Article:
ANTIGONE TRANSLATED BY ROBERT FAGLES PDF
The Three Theban Plays – Sophocles Translated by Robert Fagles with Notes on the Translation: Antigone, Oedipus the King, Oedipus at Colonus. Robert Fagles’ translation conveys all of Sophocles’ lucidity and power: the cut The Three Theban Plays: Antigone; Oedipus the King; Oedip and millions of. In Meyer’s Bedford Introduction to Literature 8th editon, the Fagles translation, there are no marked or numbered scene breaks. See end of file for citing the play .
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At the same time, it is in some ways the most interesting. It is an interesting type of misogyny where failure to follow gender roles translatted untold tragedy, but the blame is placed not on the women but on the men who failed to protect them. Slowed down by over-long speeches, but the choral structure ensures that there is never any break, and just enough pause to tranxlated the heartbeat of impatience.
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The Three Theban Plays by Sophocles | : Books
Oedipus is the criminal, the investigator, the prosecutor, the judge, and the executioner, rboert the punishment he inflicts on himself for failing to abide by his own laws, even accidentally, is less merciful than the gods would have been. Like Antigone in the earlier play, Oedipus offers several explanations and none content me — perhaps, indeed, that is the point.
OK, a modern reader might say, get over it. His voice is understandable — too quick in temper, yes, and too tranwlated, but still a reasonable man with understandable, and even admirable, objectives — even if, like Antigone, his actual motivations do not live up to xntigone pronouncements.
His hubris has no influence on things, and acts only to ironically highlight the tragedy that we know is coming. Two last things to say. It is only because Oedipus sends to, and then listens to, the oracle at Delphi, that he embarks on his investigation, the investigation that will end with his own exile and blinding. They are, in a sense, incomprehensible, at least to me. Again, the plot is an unusual fgales — the main character gradually discovers that he has murdered his father and had children with his mother.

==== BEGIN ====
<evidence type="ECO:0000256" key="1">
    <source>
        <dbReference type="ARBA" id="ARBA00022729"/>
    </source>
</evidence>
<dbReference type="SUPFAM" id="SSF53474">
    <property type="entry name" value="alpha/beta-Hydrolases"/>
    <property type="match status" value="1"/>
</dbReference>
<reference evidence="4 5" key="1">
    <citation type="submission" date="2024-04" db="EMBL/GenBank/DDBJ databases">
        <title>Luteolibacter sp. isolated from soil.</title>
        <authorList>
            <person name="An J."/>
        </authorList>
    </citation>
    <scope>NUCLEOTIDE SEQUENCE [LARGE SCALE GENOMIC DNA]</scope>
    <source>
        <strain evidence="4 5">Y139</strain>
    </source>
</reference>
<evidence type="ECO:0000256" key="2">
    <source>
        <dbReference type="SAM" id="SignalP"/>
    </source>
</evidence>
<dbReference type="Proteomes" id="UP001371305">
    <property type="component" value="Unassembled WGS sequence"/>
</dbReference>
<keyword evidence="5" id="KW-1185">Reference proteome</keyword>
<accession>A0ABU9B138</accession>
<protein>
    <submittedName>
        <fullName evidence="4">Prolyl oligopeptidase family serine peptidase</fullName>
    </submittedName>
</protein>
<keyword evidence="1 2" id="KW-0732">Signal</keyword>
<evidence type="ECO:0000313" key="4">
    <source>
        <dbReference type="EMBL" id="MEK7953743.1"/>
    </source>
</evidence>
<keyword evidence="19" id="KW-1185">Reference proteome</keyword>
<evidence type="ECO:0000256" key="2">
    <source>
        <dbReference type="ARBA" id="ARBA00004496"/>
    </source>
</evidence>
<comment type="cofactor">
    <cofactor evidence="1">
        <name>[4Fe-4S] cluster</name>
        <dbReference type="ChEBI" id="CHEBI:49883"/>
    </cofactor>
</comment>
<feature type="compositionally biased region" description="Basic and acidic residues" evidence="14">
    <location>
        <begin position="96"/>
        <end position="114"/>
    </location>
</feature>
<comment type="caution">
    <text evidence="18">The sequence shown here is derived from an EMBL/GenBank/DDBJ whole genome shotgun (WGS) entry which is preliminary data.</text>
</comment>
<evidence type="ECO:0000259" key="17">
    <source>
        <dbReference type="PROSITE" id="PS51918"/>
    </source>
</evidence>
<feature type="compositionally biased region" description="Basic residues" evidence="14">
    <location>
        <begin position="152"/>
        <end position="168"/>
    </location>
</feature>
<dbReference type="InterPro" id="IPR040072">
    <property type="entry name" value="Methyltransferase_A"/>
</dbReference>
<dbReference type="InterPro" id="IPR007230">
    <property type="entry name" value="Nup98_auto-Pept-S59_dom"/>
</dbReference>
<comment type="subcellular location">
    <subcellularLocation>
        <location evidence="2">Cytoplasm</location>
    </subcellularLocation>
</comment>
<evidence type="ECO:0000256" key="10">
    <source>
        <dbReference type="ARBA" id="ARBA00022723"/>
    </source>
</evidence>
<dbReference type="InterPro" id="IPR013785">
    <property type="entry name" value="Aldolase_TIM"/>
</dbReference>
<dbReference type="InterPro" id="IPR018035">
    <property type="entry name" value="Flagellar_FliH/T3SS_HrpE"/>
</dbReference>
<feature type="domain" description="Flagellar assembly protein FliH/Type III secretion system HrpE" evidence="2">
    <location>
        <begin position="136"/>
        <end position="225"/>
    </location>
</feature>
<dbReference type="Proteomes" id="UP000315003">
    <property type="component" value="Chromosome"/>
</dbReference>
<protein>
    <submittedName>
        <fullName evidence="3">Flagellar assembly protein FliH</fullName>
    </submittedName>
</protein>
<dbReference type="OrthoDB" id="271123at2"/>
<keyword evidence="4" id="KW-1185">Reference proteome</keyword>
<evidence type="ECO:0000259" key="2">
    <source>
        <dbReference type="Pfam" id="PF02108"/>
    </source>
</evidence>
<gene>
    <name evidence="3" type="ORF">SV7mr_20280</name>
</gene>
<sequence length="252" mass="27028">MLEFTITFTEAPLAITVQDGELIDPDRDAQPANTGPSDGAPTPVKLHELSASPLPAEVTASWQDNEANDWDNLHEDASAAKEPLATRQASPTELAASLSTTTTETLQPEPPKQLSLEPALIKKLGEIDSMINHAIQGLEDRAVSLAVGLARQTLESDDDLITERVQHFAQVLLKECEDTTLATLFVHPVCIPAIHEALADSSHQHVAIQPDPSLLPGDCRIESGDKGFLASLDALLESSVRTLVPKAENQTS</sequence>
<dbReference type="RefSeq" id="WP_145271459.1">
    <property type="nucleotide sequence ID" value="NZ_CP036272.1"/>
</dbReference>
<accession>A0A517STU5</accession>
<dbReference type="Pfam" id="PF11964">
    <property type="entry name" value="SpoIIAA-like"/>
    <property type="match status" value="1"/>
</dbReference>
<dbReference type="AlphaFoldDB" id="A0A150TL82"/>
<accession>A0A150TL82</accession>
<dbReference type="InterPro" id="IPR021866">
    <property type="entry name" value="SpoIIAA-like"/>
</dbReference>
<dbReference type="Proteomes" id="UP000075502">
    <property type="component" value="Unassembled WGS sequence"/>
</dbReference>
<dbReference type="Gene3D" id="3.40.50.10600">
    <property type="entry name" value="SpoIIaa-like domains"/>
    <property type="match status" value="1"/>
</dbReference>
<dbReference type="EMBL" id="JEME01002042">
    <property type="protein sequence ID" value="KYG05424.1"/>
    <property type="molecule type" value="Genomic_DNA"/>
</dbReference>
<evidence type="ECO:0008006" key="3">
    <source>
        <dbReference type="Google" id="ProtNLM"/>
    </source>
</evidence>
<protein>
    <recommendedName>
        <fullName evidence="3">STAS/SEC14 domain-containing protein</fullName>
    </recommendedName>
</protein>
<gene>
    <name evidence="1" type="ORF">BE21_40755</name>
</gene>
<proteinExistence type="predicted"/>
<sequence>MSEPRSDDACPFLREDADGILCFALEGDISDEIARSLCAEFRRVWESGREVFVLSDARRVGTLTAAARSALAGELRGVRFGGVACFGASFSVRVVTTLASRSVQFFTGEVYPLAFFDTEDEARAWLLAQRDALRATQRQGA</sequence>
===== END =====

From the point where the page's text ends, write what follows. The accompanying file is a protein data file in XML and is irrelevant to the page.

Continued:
In Antigone, the first answer is characterisation.
I found myself, reading these, asking not what Sophocles did wrong, but simply: If that conclusion has a flaw, it is that the crimes related no longer seem so horrific as they did to Sophocles, and thus the punishment seems less merited. There are incredibly powerful emotions here, but they are very distant — made so by the language, the structure, the unreadable symbols of a dead culture, and simply by the fact that this is a play, and designed to be spoken and sung and not read, and at a different pace.
The argument that they should not have exiled him from Thebes seems weak — he commanded them to do so, and in any case the gods had demanded his exile as the price of the end of the plague.
Oedipus the King is probably the least interesting of the three but the most readable. Even the prose is unjudgeable, and that leaves alone all the traditions and tropes of the form and the content that are unrecoverable to me.
He is a pragmatist, and he cares about measurable things. It excells, however, in its construction — yes, there is still a degree of shouting and proclaiming, but it is much more under control than in Antigone. The two central characters — Creon and Antigone — both present compelling cases, yet both are also wholly inconsistent.
Sorry, your blog cannot share posts by email. Second, the notes, by Bernard Knox — these are good, and very useful in providing some context and depth though they sometimes get carried away.
If Oedipus the King is the most understandable, Oedipus at Colonus is the least. His downfall is not through his worst features, but through his best — his reason, his dedication to the truth, his honesty.
Oedipus is, frankly, Jesus by this point.